Interviewer: So this is – I saved this question for last because this is something I’ve been very curious about. This customer wants to know, “What kind of siding can I put on a panelized home?” I’ve been wondering about that myself because it seems to me you can build a house and you have a certain idea of what you would like, bricks, stone, log, cement. What are my limitations as far as siding for a panelized home?

Steve Landmark: There really aren’t limitations. It’s much like a stick-built home. If you want to do all brick, stone, cement, log, vinyl, whatever it is that works or any combination of those, we can design it in. So there really isn’t a limitation and that’s a nice thing because some people will actually go through and do combinations. They might do like a stone ledge or brick ledge. Let’s go back to that simple ranch home. Maybe the first four feet is a brick or stone and then above that is a cement board or some people – suddenly if you took that same home and put it in the woods, maybe you would like a stone base like along the foundation and then log siding.

So there’s a variety of different sidings, shingles. There’s a lot of vinyl and different things that you could put on to a home, to really dress it up and give it that look. So the limitation is pretty much endless. It’s what do you want to put on there and what works within your budget. But it is important to get an idea of the siding. I will tell you the reason why. If you only use real brick or real stone, they weigh a lot. So they have to be supported by the foundation. If you’re going to put the fake stone on – and some of those are looking pretty good, right? They’ve really improved those. Those don’t weigh as much as a real brick. So you don’t have to have the footer system and the foundation. So there are cost savings there. That’s pretty interesting.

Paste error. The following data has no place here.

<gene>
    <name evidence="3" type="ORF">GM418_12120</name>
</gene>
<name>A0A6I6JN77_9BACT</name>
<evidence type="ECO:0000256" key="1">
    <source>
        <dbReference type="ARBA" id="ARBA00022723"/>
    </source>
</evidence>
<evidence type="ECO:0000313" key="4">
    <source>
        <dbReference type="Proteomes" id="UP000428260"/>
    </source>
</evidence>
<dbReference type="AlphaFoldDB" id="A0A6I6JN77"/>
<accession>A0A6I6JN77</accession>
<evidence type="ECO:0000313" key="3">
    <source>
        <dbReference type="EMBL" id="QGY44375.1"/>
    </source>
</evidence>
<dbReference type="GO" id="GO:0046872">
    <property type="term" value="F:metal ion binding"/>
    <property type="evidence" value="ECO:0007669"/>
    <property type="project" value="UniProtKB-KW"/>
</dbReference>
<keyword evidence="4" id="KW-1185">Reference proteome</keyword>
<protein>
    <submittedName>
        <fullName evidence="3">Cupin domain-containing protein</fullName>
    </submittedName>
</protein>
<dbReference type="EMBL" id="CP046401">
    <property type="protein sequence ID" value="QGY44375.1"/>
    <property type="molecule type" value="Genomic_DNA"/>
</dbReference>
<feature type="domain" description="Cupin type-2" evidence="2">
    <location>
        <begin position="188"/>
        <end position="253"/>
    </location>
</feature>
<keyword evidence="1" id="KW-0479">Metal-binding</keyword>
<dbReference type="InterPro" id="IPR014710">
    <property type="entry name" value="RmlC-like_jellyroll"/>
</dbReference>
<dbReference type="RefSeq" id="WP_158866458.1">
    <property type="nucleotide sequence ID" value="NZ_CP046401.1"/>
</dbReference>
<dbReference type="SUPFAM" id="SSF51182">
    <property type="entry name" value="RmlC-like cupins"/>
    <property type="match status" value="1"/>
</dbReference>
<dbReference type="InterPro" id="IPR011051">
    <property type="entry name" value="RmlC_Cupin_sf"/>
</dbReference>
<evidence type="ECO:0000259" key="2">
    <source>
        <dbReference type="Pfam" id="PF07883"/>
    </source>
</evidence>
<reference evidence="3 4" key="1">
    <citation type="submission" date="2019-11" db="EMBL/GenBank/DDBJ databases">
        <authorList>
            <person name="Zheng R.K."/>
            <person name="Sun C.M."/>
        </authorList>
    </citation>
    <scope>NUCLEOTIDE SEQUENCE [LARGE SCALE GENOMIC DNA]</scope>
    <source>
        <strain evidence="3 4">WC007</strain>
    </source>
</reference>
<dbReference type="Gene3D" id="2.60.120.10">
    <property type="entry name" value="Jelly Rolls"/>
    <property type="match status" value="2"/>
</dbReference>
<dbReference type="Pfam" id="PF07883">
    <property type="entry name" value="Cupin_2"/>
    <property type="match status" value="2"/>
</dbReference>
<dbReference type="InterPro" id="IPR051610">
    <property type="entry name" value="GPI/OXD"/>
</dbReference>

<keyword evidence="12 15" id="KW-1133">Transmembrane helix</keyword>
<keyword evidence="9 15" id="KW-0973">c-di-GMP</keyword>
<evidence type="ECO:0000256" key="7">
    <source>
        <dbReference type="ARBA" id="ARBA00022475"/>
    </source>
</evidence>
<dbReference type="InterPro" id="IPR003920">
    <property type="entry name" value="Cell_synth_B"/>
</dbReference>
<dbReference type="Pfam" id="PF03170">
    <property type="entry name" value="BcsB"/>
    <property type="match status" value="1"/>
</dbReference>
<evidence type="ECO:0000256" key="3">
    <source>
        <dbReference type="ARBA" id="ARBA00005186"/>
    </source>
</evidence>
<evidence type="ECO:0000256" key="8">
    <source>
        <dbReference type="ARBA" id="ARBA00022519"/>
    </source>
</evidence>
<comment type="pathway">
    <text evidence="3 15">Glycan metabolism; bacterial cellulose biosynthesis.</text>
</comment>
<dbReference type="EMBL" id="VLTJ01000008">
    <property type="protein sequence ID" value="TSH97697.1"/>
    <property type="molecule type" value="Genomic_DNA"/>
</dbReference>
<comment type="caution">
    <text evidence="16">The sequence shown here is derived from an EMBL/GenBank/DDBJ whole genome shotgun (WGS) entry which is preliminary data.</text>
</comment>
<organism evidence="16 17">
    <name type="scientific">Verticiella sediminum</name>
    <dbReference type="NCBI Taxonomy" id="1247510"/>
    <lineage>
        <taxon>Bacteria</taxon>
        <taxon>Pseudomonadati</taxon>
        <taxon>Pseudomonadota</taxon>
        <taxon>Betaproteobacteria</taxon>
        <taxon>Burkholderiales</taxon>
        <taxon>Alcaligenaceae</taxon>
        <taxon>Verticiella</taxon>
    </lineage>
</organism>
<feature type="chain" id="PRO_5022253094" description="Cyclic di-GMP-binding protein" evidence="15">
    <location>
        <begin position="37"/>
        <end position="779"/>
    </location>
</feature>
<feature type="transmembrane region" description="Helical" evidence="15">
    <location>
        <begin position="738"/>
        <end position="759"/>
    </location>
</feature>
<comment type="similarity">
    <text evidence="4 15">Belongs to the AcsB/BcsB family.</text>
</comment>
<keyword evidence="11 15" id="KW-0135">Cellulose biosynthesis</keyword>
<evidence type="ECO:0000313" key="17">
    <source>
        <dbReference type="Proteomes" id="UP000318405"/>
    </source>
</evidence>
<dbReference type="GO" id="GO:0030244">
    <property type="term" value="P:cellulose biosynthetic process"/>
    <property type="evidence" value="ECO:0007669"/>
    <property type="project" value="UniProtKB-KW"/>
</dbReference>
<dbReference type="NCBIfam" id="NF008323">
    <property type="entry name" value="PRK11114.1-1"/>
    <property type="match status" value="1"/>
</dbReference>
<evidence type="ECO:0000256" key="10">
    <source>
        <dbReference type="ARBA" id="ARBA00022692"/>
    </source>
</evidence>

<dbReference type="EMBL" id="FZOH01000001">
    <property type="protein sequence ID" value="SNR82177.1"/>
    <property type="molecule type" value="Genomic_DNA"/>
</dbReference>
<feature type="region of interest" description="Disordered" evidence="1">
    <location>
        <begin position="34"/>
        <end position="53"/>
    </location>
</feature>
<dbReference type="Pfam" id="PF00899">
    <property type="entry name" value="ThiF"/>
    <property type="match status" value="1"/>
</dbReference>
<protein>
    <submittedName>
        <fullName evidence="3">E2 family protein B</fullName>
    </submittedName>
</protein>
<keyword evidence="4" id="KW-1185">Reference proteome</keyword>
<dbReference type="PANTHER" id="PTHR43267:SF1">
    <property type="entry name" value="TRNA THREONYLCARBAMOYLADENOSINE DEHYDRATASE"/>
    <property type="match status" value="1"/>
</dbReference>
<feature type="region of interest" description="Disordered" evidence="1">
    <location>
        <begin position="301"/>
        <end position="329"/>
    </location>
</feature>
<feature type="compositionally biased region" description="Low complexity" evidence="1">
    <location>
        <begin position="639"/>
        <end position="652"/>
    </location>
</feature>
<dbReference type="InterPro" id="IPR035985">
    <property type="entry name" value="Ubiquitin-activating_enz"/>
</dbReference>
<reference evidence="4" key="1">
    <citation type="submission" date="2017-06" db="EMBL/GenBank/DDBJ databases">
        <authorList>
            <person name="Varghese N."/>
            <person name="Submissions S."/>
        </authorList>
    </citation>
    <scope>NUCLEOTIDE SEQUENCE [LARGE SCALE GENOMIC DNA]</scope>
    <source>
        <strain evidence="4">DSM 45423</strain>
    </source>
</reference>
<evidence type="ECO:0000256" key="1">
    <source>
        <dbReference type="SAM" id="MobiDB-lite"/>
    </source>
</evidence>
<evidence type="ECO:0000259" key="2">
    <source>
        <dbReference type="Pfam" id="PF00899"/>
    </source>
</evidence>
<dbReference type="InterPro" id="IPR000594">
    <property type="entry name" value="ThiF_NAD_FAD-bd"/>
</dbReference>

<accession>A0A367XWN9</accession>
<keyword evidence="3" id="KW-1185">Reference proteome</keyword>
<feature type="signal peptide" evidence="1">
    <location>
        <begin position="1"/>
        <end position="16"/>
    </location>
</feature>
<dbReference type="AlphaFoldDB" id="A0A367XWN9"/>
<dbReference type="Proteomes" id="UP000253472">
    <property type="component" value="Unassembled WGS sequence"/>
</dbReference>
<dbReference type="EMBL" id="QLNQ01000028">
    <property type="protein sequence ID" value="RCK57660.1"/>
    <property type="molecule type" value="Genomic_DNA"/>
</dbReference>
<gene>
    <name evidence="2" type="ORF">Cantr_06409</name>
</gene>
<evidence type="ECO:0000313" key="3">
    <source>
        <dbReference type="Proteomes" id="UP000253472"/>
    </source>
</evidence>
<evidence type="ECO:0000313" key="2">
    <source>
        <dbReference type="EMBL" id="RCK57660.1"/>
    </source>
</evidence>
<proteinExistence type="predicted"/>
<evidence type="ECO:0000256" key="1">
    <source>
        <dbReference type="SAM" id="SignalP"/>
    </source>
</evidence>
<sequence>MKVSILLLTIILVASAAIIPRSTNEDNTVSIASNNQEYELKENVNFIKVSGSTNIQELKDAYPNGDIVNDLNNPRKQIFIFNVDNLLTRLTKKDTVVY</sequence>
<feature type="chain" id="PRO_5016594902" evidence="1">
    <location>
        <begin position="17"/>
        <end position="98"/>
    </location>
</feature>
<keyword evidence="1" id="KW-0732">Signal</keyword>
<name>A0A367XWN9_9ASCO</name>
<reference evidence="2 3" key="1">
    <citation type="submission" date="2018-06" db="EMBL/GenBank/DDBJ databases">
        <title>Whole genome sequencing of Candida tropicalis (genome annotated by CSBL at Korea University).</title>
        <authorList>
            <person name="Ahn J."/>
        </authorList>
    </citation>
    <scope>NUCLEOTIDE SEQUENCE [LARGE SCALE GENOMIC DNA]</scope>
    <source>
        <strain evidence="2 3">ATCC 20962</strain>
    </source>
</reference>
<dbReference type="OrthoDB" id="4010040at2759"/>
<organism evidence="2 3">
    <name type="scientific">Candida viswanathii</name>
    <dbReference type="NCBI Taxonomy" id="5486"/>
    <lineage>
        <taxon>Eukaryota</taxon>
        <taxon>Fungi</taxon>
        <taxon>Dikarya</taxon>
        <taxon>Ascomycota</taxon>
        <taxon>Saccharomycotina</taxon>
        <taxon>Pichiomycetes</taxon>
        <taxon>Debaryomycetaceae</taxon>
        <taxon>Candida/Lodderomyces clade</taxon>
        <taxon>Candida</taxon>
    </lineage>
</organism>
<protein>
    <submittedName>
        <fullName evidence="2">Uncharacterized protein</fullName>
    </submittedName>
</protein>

Interviewer: There’s so much to go over. We never seem to have enough time on this podcast to get everything in. Before we go, once again Steve, give us a rundown on how we can connect with Landmark Home and Land Company. How do we get a hold of you guys?

Steve Landmark: Well, it’s very simple. We’ve got our website at That’s kind of the initials of Landmark Home Land Company. It’s actually Landmark Home and Land Company. But we just have the initials and you can email Mike. He can help you, I’m available at and then our 800 number is 800-830-9788 and we’re available. We like to talk to people and see what we can do to help and some people, it’s easy to email, some it’s to call, some it’s to submit an inquiry through the webpage. So whatever is easy, just get in touch with us and we will do everything we can to help you out.

Interviewer: Yeah. I would really recommend the website. Definitely check it out. There’s so much information on there. I think it’s really worth going over thoroughly because there’s just so much there that you can find out about on the Landmark Home and Land Company website. So that’s going to do it for this episode of the Panelized Prefab Kit Home Building Show for Steve Tuma and myself. Thank you guys for listening and we will see you next time.

Steve Landmark: Thank you. Have a great day.